I’ll keep meeting terrorists: Orange chaplain Mervyn Gibson defends engaging with loyalist paramilitaries
Grand chaplain Rev Mervyn Gibson also said he could “see the rationale” in proposals by the Attorney General John Larkin to draw a line under the past.
In an exclusive interview, Rev Gibson hit back at Deputy First Minister Martin McGuinness’ claims the Order and UVF, with the PUP, had become “one and the same thing”.
Rev Gibson was part of a DUP delegation which took part in all-party talks chaired by US diplomat Richard Haass aimed at addressing concerns around flags, parades and the past.
In the wide-ranging interview Rev Gibson told how he left the RUC for ministry and his belief his involvement in the Orange Order kept him from joining paramiliaries at the height of the Troubles.
He also affirmed the Orange Order’s commitment to continue protests over the long-running parading dispute in north Belfast.
And the Presbyterian minister said he had no issue with sharing platforms with representatives of proscribed organisations.
“I’ve no problem with anybody who is committed to a peaceful way forward and finding democratic solutions,” he said. “I’ve no difficulty standing beside them and sharing a platform, sharing the same cause.
“We live in a country where those in government were the very ones who put this country through 30 or 40 years of terror.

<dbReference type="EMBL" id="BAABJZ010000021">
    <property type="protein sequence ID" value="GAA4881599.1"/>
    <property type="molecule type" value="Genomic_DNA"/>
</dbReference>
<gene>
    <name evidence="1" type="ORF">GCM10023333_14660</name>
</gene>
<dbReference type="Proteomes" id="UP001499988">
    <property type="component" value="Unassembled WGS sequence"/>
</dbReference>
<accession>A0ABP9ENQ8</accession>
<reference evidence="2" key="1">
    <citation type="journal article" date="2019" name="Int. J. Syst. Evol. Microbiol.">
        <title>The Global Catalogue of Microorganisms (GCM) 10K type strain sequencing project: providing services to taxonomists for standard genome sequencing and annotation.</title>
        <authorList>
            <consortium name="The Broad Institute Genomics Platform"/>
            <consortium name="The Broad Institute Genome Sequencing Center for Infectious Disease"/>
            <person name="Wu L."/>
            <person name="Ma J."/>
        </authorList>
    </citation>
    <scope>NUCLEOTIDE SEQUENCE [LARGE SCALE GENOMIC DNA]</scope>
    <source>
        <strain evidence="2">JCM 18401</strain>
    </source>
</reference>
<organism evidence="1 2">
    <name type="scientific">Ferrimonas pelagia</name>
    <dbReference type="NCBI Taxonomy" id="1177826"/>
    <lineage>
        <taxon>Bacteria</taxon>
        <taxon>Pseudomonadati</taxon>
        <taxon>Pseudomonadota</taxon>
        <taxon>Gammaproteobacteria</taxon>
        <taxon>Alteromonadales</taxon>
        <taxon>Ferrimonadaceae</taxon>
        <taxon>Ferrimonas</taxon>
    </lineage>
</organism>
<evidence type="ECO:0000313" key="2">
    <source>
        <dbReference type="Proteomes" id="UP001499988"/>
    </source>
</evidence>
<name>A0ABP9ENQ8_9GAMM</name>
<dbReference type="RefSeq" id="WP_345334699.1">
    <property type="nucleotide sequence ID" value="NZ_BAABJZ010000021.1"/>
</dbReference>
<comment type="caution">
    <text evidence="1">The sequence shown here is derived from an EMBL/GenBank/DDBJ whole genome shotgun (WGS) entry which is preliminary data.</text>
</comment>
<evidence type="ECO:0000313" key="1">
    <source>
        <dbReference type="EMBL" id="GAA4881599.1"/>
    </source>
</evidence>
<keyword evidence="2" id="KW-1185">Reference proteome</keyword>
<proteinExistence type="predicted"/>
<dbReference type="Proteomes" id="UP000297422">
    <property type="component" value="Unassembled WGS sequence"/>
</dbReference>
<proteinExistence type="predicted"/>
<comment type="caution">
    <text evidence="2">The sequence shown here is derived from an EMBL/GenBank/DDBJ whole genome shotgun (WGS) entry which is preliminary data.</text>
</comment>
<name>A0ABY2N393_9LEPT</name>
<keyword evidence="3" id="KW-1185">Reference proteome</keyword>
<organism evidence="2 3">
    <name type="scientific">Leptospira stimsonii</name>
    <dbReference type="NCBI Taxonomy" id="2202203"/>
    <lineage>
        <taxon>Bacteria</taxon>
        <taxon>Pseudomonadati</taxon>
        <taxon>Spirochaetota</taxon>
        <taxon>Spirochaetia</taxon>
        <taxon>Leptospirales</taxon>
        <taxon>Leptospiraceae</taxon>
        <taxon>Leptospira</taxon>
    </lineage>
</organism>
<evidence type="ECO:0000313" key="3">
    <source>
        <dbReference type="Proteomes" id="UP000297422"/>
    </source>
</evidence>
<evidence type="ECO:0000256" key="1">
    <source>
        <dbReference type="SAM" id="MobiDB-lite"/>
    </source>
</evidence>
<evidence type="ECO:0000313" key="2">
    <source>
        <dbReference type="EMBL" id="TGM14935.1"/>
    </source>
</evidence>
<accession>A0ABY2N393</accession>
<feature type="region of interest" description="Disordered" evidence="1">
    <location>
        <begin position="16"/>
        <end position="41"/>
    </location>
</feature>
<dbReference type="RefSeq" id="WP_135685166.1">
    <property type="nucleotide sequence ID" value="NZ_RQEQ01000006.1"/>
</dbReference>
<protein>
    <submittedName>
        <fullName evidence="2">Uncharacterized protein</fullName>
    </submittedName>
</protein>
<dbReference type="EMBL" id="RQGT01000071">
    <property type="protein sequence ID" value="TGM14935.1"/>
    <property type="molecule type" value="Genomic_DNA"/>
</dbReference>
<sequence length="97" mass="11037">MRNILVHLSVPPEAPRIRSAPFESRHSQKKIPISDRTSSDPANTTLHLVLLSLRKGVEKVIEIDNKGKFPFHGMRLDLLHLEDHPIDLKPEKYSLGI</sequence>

“We have to accept that and we’re told that’s the democratic right. I find it rich when people accuse unionist figures of standing on a platform with whoever when in the very government of this country are those who caused murder and mayhem.”
In November Mr Larkin sparked controversy when he suggested there should be an end to prosecutions for Troubles killings.
He said there should be no further police probes, inquests or inquiries into any relevant killings that took place before the Good Friday Agreement in 1998.
More than 300 members of the Orange Order were murdered by republicans during the Troubles.
Regarding Mr Larkin’s controversial proposals, Rev Gibson said he believed the prospect of justice for many families was very slim.
He added: “I can see the rationale behind his proposal. But it doesn’t take into account the views of many of the victims.
“Just to coldly draw a line under it, while it seems rational wouldn’t cater for the needs of victims. There has to be a realism about people’s thinking but I understand his sentiments.”